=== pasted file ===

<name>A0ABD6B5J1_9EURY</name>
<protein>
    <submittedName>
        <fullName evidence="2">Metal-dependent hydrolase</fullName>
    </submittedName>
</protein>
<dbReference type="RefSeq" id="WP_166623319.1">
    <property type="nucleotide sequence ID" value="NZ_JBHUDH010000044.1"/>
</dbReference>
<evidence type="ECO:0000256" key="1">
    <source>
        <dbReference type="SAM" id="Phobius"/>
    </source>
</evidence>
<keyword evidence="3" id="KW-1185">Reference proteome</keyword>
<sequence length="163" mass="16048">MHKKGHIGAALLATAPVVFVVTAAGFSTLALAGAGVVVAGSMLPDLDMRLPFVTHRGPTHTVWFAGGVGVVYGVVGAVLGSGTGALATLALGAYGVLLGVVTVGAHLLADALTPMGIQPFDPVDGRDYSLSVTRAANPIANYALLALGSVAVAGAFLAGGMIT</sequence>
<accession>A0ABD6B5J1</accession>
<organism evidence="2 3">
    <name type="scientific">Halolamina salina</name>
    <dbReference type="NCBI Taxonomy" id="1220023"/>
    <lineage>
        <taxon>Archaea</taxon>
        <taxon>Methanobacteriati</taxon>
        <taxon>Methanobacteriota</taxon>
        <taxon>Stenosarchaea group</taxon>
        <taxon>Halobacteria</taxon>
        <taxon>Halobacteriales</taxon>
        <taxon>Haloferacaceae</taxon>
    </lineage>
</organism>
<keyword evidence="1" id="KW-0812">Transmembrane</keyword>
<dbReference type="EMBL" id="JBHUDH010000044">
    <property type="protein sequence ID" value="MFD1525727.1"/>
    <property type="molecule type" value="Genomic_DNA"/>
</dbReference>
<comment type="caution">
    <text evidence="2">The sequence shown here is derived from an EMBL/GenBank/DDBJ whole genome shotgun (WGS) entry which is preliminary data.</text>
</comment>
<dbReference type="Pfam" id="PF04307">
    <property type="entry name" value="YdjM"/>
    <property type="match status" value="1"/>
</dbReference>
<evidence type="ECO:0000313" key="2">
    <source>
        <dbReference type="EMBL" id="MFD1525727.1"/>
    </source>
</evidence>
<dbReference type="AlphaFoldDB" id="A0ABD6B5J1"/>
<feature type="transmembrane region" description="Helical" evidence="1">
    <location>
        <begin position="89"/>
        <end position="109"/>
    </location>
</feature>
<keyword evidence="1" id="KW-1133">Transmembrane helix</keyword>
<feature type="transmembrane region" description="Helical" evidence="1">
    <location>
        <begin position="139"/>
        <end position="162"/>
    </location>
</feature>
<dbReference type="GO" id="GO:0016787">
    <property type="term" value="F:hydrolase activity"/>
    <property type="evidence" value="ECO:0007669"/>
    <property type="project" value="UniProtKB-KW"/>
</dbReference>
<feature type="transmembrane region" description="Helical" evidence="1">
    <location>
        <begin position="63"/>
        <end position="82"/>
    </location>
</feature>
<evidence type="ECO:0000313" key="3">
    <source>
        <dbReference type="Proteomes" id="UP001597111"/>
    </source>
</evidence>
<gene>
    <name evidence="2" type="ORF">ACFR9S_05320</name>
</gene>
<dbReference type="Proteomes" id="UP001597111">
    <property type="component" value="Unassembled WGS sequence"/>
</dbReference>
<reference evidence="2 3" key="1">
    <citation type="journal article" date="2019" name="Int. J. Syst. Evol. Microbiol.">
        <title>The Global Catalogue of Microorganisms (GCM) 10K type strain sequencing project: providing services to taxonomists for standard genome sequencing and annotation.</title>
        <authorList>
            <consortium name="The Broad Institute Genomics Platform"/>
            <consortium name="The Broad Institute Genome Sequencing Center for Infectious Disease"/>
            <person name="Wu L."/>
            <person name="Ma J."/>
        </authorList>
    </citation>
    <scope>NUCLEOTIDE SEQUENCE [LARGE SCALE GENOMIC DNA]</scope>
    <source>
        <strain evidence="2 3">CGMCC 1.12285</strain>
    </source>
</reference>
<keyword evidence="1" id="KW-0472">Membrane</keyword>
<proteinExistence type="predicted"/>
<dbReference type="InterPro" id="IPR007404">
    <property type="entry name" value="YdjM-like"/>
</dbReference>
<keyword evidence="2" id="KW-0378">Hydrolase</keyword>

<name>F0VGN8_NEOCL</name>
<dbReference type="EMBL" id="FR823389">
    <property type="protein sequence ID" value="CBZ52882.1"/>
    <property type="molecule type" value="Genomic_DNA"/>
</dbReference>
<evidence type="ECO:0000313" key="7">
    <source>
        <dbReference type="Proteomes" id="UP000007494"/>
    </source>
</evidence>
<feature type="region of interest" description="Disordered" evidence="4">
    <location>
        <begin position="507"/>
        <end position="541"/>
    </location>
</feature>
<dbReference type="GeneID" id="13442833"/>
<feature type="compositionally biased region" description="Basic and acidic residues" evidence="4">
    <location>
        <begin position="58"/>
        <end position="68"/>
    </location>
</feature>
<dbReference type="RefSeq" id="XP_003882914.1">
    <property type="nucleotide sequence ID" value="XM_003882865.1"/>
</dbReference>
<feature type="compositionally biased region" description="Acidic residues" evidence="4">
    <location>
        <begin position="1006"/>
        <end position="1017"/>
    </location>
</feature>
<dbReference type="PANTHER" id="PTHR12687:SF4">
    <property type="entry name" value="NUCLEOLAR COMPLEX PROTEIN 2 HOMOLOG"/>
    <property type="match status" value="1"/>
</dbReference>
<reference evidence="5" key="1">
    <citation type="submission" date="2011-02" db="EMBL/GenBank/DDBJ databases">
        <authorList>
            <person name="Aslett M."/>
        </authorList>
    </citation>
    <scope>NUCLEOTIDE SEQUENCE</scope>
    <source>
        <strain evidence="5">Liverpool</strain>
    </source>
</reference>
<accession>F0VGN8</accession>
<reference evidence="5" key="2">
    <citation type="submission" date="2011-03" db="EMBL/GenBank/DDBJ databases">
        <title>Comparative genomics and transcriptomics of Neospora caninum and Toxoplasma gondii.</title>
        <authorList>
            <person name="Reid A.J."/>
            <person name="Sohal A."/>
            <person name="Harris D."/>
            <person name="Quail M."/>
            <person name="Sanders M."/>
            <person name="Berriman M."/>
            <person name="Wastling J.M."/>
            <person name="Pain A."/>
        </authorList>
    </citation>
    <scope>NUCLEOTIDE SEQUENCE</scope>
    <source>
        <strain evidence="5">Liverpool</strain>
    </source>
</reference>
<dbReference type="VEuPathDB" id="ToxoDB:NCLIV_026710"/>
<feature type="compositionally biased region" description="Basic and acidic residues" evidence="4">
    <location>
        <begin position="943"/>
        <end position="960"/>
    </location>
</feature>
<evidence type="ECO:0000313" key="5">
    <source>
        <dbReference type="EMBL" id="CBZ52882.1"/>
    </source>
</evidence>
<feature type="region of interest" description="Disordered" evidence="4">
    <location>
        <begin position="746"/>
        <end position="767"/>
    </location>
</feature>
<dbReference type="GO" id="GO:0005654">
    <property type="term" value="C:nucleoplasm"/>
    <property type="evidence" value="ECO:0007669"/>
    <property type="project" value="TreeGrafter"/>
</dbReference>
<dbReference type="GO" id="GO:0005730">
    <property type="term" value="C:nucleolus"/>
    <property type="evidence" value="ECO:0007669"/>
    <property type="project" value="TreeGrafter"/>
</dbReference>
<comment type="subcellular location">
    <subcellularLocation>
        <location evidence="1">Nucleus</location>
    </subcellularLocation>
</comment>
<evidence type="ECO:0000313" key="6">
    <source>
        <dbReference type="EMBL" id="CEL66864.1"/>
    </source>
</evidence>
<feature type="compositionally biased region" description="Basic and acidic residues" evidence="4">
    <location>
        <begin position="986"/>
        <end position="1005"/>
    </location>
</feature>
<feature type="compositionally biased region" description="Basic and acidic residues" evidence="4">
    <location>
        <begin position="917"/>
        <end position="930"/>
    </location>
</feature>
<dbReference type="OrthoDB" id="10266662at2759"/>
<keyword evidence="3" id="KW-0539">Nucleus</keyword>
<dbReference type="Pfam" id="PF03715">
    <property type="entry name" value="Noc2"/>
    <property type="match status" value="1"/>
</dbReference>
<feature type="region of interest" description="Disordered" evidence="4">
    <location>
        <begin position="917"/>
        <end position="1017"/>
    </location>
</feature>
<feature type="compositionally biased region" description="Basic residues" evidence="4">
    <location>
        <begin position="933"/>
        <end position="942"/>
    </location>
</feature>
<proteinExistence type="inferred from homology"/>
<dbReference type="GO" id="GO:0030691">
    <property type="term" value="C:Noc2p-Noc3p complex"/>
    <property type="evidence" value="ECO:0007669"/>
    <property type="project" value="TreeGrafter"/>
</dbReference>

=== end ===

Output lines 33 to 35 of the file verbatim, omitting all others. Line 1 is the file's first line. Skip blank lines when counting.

    <property type="protein sequence ID" value="MFD1525727.1"/>
    <property type="molecule type" value="Genomic_DNA"/>
</dbReference>